Grab a snack, settle in, and catch the Houston-centric premiere episode of PBS’ new series Samantha Brown’s Places to Love right now.
Debuted on PBS channels across the country in early January 2018, the very first episode of the show features traveler extraordinaire and former Travel Channel personality Samantha Brown as she gets to know H-Town and discover our city’s hidden gems.
With its first episode celebrating our own Bayou City, the series has already won the heart of many a Houstonian. Now, if you missed it, you can watch the show in its entirety right here, or click through to PBS’ website.
The episode was filmed prior to Hurricane Harvey and is presented as tribute to the city and its people.
Samantha Brown’s Paces to Love: Houston
If you have trouble viewing the video, it can also be viewed on PBS’ website.
Houston Landmarks & Houston Personalities
The half hour program is packed with familiar Houston area neighborhoods, destinations, and faces.
After giving a nod to the Houston Museum District (with name checks for both the Museum of Fine Arts, Houston and Rothko Chapel), Project Row Houses in Third Ward, and Jaume Plensa’s Tolerance Statues at Buffalo Bayou Park, the show turns to local artist and muralist Gonzo247 to share Houston’s street art scene, including Graffiti Park in EaDo.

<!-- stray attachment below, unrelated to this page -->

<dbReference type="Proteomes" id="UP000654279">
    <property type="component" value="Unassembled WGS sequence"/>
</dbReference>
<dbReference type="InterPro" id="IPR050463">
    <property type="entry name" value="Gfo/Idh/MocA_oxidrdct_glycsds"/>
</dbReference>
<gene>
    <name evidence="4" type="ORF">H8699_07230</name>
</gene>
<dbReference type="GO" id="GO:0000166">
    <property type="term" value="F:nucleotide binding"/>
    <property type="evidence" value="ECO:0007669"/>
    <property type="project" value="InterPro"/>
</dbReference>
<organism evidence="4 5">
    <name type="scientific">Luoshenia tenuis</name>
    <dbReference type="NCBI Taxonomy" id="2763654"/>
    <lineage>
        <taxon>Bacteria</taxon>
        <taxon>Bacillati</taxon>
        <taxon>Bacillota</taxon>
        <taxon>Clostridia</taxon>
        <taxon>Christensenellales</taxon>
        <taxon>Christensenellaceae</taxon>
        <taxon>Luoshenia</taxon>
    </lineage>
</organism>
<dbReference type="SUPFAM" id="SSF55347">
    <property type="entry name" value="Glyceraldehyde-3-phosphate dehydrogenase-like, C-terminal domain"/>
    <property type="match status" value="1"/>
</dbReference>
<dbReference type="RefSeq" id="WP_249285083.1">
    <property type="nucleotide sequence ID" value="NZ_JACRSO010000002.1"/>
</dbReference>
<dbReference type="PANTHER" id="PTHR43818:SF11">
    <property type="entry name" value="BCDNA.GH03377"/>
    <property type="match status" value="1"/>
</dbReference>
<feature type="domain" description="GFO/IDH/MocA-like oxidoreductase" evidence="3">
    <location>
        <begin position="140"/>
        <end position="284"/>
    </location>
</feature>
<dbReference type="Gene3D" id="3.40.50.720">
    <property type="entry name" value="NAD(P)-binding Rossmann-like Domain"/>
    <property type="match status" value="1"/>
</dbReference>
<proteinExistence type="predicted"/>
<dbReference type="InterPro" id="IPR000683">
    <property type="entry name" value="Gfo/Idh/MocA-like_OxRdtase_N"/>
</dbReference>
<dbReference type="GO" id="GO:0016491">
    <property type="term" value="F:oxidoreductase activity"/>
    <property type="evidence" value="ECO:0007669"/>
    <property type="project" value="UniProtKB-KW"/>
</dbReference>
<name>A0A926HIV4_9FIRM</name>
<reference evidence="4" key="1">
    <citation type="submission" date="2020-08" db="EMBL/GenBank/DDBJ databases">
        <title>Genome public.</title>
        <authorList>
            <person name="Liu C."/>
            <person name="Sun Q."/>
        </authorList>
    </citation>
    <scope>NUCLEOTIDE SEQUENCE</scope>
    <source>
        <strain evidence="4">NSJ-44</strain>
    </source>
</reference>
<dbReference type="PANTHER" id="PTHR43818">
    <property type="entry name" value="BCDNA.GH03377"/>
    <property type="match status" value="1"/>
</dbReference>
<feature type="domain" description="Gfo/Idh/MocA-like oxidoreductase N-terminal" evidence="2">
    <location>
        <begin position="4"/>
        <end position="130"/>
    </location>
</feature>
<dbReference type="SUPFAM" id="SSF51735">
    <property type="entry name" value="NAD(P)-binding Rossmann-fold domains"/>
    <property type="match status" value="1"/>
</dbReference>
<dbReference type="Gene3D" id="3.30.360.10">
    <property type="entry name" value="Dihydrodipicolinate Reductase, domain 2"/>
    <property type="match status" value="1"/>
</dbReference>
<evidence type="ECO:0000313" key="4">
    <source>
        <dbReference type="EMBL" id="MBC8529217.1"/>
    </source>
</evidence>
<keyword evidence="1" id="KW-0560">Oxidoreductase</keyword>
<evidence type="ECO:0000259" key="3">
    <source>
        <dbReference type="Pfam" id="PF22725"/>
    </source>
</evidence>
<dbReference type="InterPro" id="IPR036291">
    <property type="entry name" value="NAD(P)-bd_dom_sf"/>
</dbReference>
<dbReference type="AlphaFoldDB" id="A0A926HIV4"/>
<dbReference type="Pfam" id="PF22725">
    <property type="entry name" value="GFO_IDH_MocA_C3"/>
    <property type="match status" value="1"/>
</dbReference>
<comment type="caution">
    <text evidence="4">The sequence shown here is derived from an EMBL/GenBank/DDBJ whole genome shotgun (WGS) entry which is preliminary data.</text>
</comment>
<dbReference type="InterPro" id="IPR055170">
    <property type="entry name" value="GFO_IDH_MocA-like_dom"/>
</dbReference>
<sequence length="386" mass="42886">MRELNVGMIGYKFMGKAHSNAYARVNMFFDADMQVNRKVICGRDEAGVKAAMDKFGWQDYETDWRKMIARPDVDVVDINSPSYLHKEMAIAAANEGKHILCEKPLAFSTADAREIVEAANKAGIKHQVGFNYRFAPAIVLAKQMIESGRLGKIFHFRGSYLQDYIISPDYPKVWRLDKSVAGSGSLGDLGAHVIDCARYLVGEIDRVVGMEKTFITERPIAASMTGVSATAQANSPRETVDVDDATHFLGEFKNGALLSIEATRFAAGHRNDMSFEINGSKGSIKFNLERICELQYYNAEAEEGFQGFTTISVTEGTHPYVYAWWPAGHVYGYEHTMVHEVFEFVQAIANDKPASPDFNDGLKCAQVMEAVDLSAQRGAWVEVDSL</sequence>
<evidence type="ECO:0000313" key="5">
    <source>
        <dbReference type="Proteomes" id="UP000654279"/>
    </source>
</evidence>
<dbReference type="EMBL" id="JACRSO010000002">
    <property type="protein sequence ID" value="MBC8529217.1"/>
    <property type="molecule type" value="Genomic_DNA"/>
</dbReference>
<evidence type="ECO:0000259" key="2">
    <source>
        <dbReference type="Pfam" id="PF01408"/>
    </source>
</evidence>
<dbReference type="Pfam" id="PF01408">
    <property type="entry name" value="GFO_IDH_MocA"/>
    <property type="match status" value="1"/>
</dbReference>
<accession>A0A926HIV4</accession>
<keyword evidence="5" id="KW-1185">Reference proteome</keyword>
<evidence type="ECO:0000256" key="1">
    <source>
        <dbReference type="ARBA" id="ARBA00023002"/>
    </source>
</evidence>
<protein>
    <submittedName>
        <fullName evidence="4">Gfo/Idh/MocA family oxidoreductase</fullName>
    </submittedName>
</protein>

Other destinations include the Saint Arnold brewery, The Art Car Museum, Phoenicia Specialty Foods (with its goodies from more than 50 countries), nonprofit The Community Cloth, Xochi in Downtown, and The Continental Club on Mid-Main, among others.
In addition to Gonzo, Samantha chats with Saint Arnold founder Brock Wagner (and hops in his art car), Phoenicia’s Haig Tcholokian (along with his parents, Phoenicia founders Arpi and Zohrab Tcholokian), Community Cloth’s Roxanne Paiva and several refugee artisans that her organization is helping to integrate into Houston, James Beard Award-winning Chef Hugo Ortega (a mere month before his victorious 2017 win), The Suffers’ lead singer Kam Franklin, and more.
The whole team at 365 Houston is clearly biased, but it’s a great primer and love letter to Houston. And it’s all the sweeter given that the show was filmed and edited months before Hurricane Harvey, when the rest of the country got a sense of what Houston and our citizens are made of.